OK, I am beat. I mean really and truly beat. My lovely assistant and I today spent just over seven hours clearing a season's worth of accumulated snow and compacted came-off-the-metal-roof-in-a-big-icy-lump stuff off a deck. My hands can hardly work. My fingers don't want to type. The flesh on the insides of my hands - the palms and that side of my fingers feels strange. Like it's been smacked several times with the pointy side of a meat tenderizer mallet. Yeah. Like that.
This deck is probably 16 by 16 feet, surrounded on three sides by metals roofs that run the snow right down into the middle. We have dutifully shoveled a path up the center of this thing after each storm, but now there was enough snow and accumulated ice and such to cause some real concern about what that kind of weight might be doing to the deck itself.
So we attacked the twin masses with shovels. And got absolutely nowhere. The stuff was frozen into two solid icebergs, one in either side of the deck. Encased in one iceberg was a gas grill and a plastic watering can. Entombed in the ice on the other side of the deck was a plastic storage container for lawn chair cushions. None of these items were visible when we started.
The icebergs were about five feet high and about six feet deep. They each ran the length of the deck, about 16 feet, maybe a little more. One side got sun and was easier to break up. The other side was not in the sun and required a pick-ax.
Yes, a pick-ax.
I told A that I did not know whether to be thrilled or terrified that she happened to have a pick-ax with her. She simply grunted and swung high. I'd have been lost without her on this job.
The icebergs turned out to be historical things. We could look at the striations and recognize each storm's snow. The really thick layers of ice were from that couple of nasty storms we had in mid-January. The others were less distinct. It had the feel of an archaeological expedition.
I uncovered the watering can in what must have been the Cambrian Era.
We never found any fossils, though. And I dearly wish I had taken before and after pictures. I do have one picture of the deck from that first doozy of a storm earlier in the season. Remember this?
I'll swing over and take a picture tomorrow to show the new and improved snowbanks. You'll be impressed.
Oh, hell. Recipe time. Remember the recipe? This was supposed to be a post about a recipe.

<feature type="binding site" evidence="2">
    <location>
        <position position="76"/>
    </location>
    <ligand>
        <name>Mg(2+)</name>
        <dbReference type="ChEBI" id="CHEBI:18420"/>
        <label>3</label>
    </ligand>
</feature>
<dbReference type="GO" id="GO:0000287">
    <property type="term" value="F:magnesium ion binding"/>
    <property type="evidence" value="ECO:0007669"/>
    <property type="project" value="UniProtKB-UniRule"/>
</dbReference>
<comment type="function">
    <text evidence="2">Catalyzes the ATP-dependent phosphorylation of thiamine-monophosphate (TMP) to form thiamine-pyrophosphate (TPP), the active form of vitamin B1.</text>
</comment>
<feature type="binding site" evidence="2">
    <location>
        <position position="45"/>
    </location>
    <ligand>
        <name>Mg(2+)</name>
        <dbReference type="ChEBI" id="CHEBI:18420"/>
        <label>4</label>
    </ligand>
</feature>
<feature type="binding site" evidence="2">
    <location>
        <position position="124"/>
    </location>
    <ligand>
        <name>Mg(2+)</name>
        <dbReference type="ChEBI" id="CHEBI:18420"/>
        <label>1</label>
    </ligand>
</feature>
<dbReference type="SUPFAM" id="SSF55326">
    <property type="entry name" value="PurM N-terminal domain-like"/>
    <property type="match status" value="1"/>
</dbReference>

Because I have a first-time commenter who is also a first-class storyteller in her own right, I will post the recipe to yesterday's sticky buns per the request of Gladys. Visit her blog and prepare to be entertained. Very neat site. Family friendly. Way more so than this one. I didn't see any pictures of women tied to equipment on her blog. Doesn't seem like that kind of place. But wicked cool nonetheless. Here's the recipe, straight from the Bread Machine Magic Cookbook, by Linda Rehberg & Lois Conway. Published in 1992 by St. Martin's Press, New York. ISBN 0-312-06914-6 (paperback original) for you book geeks. I think it might be out of print, but it is a gem. Pick it up if you see it at a yard sale.
For a one-pound loaf. I use a bread machine. I am sure real bread-makers will know how to adapt this to by-hand methods. Please feel free to do that. I use the machine.
1/4 cup milk
1/4 cup water
2 cups all-purpose flour
1 teaspoon salt
3 tablespoons butter or margarine
1/4 cup sugar
1 1/2 teaspoons dry yeast
Select dough setting on machine, put all ingredients in the hopper and press start. Now go have a cup of coffee (or two) and read your email while it does its thing. About 10 minutes before it's done, you'll need to assemble the rest of the stuff.
2 tablespoons melted butter or margarine
1/2 cup brown sugar
1/4 cup light or dark corn syrup
1/2 cup walnuts (I added these, they're not really in the recipe. Pecans would be good, too.)
1 tablespoon melted butter or margarine
1/4 cup brown sugar
1 teaspoon ground cinnamon (I used waaaay more than that)
1/4 cup raisins
Deal with the topping first.
Brush 1 tablespoon of the melted butter onto the bottom and sides of a 9 inch round cake pan (9 by 9 square would work, too.)
Sprinkle in the brown sugar and nuts, then drizzle the corn syrup over the rest. Set aside. Hang onto that other bit of melted butter. We'll get to it shortly.
When the dough beeps and is ready, turn it out onto a floured board and knead a few times. Roll it out into a large rectangle - about 12 by 10 inches.
Brush with the melted butter, then sprinkle with the raisins, brown sugar and dust vigorously with cinnamon.
Next, roll up the dough along its longest edge and pinch it tightly to seal the seam. Gently mark out 12 or 16 pieces with a knife (but don't cut the dough with the knife - it will be bad!). Cut the pieces using a 12-inch piece of dental floss by sliding it under the roll and then bringing the two ends across the top to slice the dough cleanly.
Place the slices cut side up on top of the topping already in the pan and brush with that other tablespoon of melted butter. (I told you we'd get back to it!)
Cover with a towel and let rise in a warm place for 30 to 45 minutes, or until they double in size.
Preheat the oven to 325 F and bake for 45 minutes.
Remove from the pan and invert on a plate. Let the pan sit for about 2 or 3 minutes to allow all the oozy-goozy caramel to let go of the pan and adhere to the rolls. Lift off the pan and serve while hot.
These are yummy while hot and will break a filling when cold. They don't keep terribly well, but microwave tolerably. When I am awake enough to remember, I add the raisins right into the dough when the machine beeps partway through the second kneading cycle. When I am not that awake, I spread them on the flat dough.
That's it. A daily report of my oh-so-dull life, a shout-out to a new blog buddy, and a recipe. Now I'm going to find a snack and head to bed. 7:30 p.m. is not too early for bed, is it?